At the beginning of every Spring semester, Case Western Reserve University’s sorority sisters fill the Tinkham Veale University Center and Thwing Center for formal recruitment.
The four days of recruitment, spread out over two weekends, allow sorority members to interview new recruits and learn more about potential new members’ interests. Simultaneously, each recruit learns more about all of CWRU’s sororities.
“Recruitment is a mutual selection process,” said fourth-year student Megan Ramirez, who is the chapter president of Sigma Sigma Sigma. “The women going through recruitment rank all the chapters and in turn all the chapters rank the women going through recruitment. The different chapters on campus have different focuses when considering each woman because we are all made up of different values and personalities, and we have to keep that in mind when deciding who to invite back.”
Ramirez joined Sigma Sigma Sigma when the sorority had its start at CWRU, during the 2014 fall semester. This is the second year Sigma Sigma Sigma will be involved in formal recruitment, in addition to the eight other sorority chapters at CWRU.
Sorority formal recruitment is known for being a stressful but rewarding time for potential new members. To assist new students in their selection processes, some older sorority members remove themselves from recruitment and become Rho Chis. A Rho Chi is a mentor and advocate position, there to help new interested members.
Currently the Watchcare Representative for the senior class of Alpha Phi, fourth-year student Kya Sherman went through a year of being a Rho Chi during recruitment.
“As a mentor, they help guide the potential new members through the recruitment process with unbiased wisdom and advice,” said Sherman. “As a friend they are there to hear about every single amazing moment and inspiring conversation, and are there to be comforting for the disappointing moments or tough decision. As resources, Rho Chis know how recruitment works from both sides.”
After going through recruitment last year, second-year student Celeste Engel already holds a leadership position in Phi Mu as the Pytte Cup chair. She remembered the stress of waiting during the week between recruitment weekends to find out if she got into Phi Mu, and being scared that she wouldn’t be invited back.
Though Engel ended up in the sorority where she wanted to be, she still thinks some adjustments to the recruitment process could be made.
“I wish individuals could get over the more typical questions such as ‘Where are you from?’ or ‘What’s your major?’ I feel that there is so much more to a person than just the answers to these questions,” she said. “I remember going through recruitment and most recruiters only talked about my hometown.”
While the majority of sorority members join through formal recruitment, most fraternity members join through informal recruitment. Instead of speaking to every Greek house and following a series of predetermined steps to decide where the potential new member will placed, the individual new members have more freedom to choose the Greek houses that they want to know better.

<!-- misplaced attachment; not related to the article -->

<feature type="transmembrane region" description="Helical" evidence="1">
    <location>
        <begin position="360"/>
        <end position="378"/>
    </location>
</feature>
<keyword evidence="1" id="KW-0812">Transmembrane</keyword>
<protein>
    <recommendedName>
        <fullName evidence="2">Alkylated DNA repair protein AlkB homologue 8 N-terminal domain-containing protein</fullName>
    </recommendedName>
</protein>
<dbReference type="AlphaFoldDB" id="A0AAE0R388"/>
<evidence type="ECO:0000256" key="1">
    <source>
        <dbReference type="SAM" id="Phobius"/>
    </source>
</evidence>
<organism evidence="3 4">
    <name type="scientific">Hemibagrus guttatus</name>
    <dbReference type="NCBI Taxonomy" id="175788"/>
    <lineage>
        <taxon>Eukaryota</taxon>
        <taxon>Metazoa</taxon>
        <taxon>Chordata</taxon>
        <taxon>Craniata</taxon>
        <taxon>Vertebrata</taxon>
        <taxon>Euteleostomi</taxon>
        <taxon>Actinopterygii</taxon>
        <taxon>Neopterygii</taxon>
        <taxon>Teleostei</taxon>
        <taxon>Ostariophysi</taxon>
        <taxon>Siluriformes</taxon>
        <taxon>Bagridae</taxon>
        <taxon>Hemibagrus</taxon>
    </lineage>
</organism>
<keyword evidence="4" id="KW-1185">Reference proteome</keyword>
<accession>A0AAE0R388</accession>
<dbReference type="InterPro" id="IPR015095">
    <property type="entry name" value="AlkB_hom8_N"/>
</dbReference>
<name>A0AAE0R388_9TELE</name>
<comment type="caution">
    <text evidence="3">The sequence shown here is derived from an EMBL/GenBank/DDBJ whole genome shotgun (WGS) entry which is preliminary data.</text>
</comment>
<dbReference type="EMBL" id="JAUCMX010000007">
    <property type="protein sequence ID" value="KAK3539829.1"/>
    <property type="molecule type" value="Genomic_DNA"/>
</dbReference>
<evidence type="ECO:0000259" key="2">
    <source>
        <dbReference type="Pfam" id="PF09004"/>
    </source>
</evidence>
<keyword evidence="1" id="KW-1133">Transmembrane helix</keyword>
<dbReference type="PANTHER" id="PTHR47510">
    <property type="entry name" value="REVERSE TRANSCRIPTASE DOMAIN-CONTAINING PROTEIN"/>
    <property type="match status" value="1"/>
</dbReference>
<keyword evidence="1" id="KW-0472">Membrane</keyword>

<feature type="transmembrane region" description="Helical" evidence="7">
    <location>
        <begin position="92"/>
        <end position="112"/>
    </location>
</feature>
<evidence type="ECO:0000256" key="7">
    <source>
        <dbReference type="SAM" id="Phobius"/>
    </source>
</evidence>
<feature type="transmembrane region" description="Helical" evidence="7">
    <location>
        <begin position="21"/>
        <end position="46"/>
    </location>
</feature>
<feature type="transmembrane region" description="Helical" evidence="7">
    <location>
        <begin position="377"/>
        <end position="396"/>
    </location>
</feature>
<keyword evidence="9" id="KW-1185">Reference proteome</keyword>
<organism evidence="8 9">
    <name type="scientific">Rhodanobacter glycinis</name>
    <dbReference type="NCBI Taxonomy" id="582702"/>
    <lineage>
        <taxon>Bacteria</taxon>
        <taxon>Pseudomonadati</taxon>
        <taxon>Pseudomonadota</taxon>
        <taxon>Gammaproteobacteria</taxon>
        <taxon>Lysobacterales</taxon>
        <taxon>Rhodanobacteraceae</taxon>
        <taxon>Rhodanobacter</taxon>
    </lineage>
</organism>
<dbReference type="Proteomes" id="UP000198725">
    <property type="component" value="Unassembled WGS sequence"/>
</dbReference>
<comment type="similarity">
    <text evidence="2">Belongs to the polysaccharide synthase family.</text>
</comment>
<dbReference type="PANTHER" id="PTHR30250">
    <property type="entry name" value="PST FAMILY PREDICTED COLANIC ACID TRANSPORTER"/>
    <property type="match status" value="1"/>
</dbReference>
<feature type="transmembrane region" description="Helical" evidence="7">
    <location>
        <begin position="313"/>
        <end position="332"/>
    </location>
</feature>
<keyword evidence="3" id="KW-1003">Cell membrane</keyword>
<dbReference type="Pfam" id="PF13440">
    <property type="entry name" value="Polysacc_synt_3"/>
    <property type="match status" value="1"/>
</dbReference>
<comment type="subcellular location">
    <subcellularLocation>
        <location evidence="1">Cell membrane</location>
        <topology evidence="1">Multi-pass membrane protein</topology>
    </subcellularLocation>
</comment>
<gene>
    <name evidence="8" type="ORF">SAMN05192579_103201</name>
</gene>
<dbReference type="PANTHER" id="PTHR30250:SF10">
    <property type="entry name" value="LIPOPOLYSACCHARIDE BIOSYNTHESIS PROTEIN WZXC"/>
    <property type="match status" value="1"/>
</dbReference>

Some sorority members think that formal recruitment could benefit from becoming more informal. Pi Beta Phi’s Vice President of Fraternity Development Verity Forsythe, a third-year student, thinks that the two weekends could include some informal events.
“However, part of the reason I do not want to change the structure and formality of formal recruitment is because it requires potential new members to meet members from every chapter, and not just the ones that they think they want to join from stereotypes that may exist,” said Forsythe.
Ramirez also thinks that recruitment could change to be a little less stressful.
“I probably wouldn’t have the women going through recruitment meet every single chapter on the first day,” she said. “It was extremely overwhelming to talk to so many women and then decide, after talking with each chapter for only 20 minutes, who I liked best. I would rather have met all the chapters over the span of two days.”
Though Sherman agrees that formal recruitment is overwhelming, she prefers the formal aspect of it. Meeting all of the sororities allows for potential new members to narrow down their decisions and evaluate their options instead of choosing too quickly.
Although formal recruitment follows strict traditions, some sororities have broken away from customs. For example, Sigma Sigma Sigma, Sigma Psi and Kappa Alpha Theta will accept transgender women, whereas many sororities only accept cisgender women. Additionally, moves have been made to place less emphasis on feminine clothing during recruitment days.
Sherman, and many other sorority members, offer encouragement to potential new members going through recruitment.
“Recruitment isn’t just for people who have decided they definitely want to go Greek,” she said. “I had no idea if Greek Life was going to be for me or not, and when I went through, I found a group of women who have challenged me to be the best version of myself.”